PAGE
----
Society for Philosophy and Culture seminar, held at McMaster University, Canada, in October 2012, as part of our series "Crossing Borders". Alison Mountz speaks on "Haunting Sovereignties: the Border as Enforcement Archipelago" with responses by Jane Helleiner and Peter Nyers.
In order to map what many scholars have called the ‘securitisation of migration,’ it is essential to begin with the border. Once conceived of as a line drawn by cartographers, the border has undergone dramatic spatial and conceptual transformations. It is transnational, fragmented, biometric, intimate, privatised, contracted out, policed onshore and offshore, haunting. Local enforcement officials internal to sovereign territory take up the work of border enforcement and federal authorities travel abroad to police borders in foreign territory. These vertiginous spatial logics repeat themselves time and again.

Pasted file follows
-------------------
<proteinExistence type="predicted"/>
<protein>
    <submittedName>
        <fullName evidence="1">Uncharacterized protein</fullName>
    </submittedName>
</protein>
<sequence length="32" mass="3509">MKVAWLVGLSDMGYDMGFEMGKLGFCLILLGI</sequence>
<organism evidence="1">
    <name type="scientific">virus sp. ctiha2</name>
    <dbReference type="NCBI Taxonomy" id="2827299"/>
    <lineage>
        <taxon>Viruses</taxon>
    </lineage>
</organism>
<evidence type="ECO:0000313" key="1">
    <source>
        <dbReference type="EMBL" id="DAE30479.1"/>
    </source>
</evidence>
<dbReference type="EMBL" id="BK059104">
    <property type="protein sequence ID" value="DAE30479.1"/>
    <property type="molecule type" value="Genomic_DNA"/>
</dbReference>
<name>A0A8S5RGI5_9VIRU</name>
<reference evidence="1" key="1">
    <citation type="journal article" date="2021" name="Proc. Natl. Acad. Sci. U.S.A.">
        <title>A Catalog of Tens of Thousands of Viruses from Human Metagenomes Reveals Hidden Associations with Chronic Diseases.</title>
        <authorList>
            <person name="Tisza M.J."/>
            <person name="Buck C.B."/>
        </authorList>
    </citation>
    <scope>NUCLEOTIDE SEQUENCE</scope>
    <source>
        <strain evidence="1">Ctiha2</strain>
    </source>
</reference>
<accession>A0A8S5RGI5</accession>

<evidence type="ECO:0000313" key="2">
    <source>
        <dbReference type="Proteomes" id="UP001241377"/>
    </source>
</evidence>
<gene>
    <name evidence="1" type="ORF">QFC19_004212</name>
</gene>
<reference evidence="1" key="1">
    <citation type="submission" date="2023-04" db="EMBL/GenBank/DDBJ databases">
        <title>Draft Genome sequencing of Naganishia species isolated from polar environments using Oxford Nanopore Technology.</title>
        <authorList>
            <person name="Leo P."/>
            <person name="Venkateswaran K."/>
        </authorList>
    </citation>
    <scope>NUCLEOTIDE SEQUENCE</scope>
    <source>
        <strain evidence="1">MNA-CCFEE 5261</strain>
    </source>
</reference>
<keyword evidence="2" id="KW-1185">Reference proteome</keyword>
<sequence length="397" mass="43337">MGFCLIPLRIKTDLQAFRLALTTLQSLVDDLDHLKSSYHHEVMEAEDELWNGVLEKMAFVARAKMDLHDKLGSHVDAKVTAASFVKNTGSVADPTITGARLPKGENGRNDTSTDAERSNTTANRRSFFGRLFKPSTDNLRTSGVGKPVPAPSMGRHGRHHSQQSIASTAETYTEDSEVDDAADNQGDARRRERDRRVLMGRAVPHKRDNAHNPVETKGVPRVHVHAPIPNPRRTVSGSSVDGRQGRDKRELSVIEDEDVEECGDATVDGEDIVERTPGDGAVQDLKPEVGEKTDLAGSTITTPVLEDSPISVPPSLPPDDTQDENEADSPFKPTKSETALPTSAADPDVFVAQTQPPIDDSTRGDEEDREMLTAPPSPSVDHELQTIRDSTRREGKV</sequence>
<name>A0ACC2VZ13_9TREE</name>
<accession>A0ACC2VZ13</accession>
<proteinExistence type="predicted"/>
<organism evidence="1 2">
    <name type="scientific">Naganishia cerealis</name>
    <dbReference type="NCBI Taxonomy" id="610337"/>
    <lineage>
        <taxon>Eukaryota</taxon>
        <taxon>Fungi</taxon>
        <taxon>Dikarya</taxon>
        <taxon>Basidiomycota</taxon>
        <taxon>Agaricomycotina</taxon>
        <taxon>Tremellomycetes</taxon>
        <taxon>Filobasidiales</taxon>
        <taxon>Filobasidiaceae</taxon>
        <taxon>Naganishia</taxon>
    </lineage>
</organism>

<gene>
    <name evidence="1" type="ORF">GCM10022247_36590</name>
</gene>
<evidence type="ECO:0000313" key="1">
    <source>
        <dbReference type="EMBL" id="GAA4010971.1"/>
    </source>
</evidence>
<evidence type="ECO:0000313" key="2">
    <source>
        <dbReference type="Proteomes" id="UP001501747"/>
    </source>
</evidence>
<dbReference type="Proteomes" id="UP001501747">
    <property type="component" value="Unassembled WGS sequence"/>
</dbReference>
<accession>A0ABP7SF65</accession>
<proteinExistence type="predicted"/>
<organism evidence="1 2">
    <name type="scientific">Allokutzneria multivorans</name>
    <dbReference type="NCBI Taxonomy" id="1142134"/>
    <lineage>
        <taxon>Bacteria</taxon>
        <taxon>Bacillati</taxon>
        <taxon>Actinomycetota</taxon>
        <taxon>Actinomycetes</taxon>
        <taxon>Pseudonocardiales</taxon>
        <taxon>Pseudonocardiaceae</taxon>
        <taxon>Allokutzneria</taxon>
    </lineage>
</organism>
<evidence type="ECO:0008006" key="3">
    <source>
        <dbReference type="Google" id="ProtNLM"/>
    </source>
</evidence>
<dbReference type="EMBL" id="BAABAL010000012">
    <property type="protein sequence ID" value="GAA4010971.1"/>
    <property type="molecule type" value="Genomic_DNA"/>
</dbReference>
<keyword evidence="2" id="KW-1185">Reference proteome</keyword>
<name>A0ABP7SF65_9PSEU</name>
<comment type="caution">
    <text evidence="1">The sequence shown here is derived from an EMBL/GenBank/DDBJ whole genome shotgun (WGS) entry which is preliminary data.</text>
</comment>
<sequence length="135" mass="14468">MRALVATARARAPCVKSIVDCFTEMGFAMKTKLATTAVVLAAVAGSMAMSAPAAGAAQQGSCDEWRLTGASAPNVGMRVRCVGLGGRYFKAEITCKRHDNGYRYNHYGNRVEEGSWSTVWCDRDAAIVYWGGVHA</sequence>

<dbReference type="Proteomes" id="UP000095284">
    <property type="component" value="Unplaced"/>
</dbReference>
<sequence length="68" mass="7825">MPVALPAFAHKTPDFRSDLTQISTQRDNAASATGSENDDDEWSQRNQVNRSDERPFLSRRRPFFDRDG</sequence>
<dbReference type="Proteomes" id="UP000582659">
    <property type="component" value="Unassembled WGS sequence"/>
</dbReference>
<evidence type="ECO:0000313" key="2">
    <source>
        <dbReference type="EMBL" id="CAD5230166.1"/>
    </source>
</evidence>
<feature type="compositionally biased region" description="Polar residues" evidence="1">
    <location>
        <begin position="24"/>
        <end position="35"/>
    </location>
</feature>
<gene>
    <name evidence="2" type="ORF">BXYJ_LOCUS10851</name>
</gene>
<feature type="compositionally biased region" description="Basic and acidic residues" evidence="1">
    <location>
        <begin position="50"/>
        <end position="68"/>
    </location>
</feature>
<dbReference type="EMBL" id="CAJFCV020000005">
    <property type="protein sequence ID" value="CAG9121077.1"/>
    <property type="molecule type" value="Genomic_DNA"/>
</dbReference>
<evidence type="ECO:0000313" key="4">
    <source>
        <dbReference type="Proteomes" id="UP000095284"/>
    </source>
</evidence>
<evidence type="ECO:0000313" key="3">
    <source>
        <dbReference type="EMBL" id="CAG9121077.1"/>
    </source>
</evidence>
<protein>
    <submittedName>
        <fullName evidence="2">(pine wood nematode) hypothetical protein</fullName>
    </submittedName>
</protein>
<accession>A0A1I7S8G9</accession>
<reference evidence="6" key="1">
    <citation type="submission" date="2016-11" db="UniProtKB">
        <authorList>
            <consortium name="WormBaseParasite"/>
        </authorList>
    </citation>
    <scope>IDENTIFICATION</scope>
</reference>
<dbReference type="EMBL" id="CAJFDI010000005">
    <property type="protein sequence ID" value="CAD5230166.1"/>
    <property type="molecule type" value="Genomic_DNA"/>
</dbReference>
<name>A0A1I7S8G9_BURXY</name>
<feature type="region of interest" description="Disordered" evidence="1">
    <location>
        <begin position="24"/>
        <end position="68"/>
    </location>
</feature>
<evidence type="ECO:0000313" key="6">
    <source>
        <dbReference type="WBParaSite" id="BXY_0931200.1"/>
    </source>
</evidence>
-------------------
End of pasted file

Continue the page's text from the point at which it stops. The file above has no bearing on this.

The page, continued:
This talk maps these largely hidden geographies to show how sovereign powers haunt migrants through the displacement and relocation of the border. States increasingly invest in intimacies of daily life, exercising biopolitical power through the simultaneous integration of information about the body and isolation of those very bodies through remote practices of interception and detention. The border is reconstituted through this fragmentation.
Sovereign power at once fails and is reconfigured through the performative work of enforcement that plays on what is hypervisible and what is left unseen. Through the blurring of on and offshore, inside and out, intimate knowledge and publicly securitised agendas, haunting sovereignties extend outward like tentacles, moving the border to intercepted bodies, carrying out detention in ambiguous places between states through ‘third parties.’ This haunting continues even as those forces made invisible continually reappear, their absence ever-present.
Facebook Group: Society for Philosophy & Culture